2Two former aides to New Jersey Gov. Chris Christie charged in a bizarre scheme of political retaliation against a mayor who refused to endorse the governor for re-election were found guilty by a jury on all counts in the long-running “Bridgegate” saga, reports NJ.com. In a seven-week trial that saw their own words used against them, Bill Baroni and Bridget Anne Kelly were convicted of helping orchestrate massive traffic tie-ups at the George Washington Bridge in 2013. The plot was hatched to send a pointed message to Fort Lee Mayor Mark Sokolich, after he stepped back from his earlier public support of Christie. Kelly cried and continued to sob as she heard the word guilty repeated time and again.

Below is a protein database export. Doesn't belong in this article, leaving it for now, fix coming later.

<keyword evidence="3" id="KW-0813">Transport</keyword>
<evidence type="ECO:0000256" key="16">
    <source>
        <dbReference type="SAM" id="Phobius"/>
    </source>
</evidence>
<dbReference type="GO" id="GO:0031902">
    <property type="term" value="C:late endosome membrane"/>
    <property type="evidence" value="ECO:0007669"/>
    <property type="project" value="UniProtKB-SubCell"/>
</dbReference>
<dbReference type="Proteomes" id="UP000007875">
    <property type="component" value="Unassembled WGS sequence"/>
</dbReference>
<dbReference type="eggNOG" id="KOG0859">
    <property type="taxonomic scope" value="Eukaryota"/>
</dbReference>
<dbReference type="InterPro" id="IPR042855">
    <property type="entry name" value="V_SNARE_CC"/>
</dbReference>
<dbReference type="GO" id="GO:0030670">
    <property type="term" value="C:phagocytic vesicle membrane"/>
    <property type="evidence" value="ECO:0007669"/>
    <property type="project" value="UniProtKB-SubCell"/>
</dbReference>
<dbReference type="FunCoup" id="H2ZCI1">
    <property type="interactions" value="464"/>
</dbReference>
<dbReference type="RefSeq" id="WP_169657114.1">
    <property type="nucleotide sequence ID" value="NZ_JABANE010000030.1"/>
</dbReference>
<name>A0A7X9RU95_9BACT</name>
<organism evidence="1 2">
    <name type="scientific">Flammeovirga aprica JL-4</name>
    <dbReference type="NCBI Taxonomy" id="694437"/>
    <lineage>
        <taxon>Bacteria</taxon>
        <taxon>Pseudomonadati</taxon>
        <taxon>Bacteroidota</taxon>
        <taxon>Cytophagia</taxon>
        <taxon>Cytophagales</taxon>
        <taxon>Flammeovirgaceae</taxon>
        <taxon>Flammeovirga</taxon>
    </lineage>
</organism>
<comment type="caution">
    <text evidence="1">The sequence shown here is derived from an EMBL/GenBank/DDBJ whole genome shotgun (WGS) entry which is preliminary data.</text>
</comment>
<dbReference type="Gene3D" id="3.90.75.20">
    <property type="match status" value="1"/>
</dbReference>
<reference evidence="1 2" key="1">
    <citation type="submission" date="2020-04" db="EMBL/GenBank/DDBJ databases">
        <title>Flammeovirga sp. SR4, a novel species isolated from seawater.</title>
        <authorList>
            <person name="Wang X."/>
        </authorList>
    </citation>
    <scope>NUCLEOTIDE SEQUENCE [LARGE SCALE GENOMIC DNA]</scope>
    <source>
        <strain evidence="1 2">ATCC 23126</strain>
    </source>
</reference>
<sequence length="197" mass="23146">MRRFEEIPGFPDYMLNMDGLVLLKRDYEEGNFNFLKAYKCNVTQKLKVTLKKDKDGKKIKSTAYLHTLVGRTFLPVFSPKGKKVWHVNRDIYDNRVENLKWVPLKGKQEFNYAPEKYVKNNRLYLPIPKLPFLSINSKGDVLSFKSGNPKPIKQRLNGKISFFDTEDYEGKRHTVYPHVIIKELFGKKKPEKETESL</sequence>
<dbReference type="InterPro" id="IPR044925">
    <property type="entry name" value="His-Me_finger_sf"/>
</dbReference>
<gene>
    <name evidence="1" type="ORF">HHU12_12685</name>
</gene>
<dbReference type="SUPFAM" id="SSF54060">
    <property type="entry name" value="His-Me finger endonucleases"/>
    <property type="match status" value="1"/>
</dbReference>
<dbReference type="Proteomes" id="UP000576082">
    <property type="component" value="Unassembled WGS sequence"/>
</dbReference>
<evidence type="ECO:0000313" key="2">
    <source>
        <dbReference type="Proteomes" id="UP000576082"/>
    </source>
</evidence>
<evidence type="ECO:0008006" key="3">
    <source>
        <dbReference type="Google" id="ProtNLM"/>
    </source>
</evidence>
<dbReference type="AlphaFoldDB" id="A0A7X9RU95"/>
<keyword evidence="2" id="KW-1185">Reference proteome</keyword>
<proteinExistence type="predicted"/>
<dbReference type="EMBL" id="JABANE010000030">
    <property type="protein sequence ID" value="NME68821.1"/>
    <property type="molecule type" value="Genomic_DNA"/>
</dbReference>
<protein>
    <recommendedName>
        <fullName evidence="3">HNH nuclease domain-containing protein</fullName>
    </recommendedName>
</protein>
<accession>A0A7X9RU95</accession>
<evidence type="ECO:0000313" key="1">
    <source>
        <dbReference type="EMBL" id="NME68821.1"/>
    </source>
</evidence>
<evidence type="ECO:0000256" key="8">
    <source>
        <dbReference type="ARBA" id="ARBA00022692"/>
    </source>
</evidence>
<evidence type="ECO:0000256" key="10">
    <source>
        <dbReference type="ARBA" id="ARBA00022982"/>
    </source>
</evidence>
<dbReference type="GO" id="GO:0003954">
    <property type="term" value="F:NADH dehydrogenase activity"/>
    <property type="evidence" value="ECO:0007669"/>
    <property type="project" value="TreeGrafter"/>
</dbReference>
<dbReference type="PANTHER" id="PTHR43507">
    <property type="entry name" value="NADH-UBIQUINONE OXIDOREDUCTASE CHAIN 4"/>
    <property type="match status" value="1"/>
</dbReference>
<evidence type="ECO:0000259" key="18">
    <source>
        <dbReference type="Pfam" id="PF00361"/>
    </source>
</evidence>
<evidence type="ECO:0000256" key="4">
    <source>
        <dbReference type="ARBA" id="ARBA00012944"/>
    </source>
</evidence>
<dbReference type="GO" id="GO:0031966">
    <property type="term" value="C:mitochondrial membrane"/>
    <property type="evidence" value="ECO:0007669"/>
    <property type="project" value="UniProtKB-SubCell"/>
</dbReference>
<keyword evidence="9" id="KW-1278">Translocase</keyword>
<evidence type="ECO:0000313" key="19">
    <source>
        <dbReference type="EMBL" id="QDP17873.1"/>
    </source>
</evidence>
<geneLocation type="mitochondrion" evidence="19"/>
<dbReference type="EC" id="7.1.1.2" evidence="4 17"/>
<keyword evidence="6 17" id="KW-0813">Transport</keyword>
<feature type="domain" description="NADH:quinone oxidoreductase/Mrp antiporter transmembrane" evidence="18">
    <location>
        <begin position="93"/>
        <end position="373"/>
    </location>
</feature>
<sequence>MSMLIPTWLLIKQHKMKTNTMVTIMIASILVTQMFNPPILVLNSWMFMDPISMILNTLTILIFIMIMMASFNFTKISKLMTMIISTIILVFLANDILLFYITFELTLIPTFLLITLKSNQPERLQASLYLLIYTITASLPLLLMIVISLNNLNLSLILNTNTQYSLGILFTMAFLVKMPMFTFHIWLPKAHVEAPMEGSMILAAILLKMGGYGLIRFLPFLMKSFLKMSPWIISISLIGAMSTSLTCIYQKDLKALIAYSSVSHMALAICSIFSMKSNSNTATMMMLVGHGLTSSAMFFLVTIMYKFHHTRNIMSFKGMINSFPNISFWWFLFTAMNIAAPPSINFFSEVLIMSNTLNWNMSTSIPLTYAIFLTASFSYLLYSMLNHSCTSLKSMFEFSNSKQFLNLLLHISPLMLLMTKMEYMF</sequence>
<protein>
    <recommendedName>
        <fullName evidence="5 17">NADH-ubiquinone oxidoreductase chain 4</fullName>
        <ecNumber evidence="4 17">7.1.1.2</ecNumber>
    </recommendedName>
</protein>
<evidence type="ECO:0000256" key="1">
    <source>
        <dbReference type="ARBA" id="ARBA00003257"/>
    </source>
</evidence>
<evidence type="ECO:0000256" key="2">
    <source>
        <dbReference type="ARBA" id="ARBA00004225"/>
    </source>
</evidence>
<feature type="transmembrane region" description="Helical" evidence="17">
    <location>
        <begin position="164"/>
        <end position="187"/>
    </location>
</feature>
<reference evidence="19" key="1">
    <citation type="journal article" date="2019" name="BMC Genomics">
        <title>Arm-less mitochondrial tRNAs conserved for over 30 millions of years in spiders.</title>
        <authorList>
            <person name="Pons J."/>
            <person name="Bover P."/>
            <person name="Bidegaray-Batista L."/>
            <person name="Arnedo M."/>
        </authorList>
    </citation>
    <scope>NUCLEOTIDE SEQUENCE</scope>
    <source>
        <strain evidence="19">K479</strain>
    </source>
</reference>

U.S. District Judge Susan Wigenton set the sentencing date for Feb. 21. Baroni and Kelly face a maximum of 20 years in prison, but are likely to serve far less under federal sentencing guidelines. Kelly’s attorney, Michael Critchley, said, “My client is innocent. This was a unique theory of prosecution (and) obviously we’re going to appeal.” Baroni said, “I am innocent of these charges, and I am very, very looking forward to an appeal.” Baroni’s attorney, Michael Baldassare, said, “In keeping with the disgrace that was this trial, one of the things the U.S. Attorney’s Office should be ashamed of is where it decided to draw the line on who to charge and who not to charge. They should have had belief in their own case to charge powerful people, and they did not.”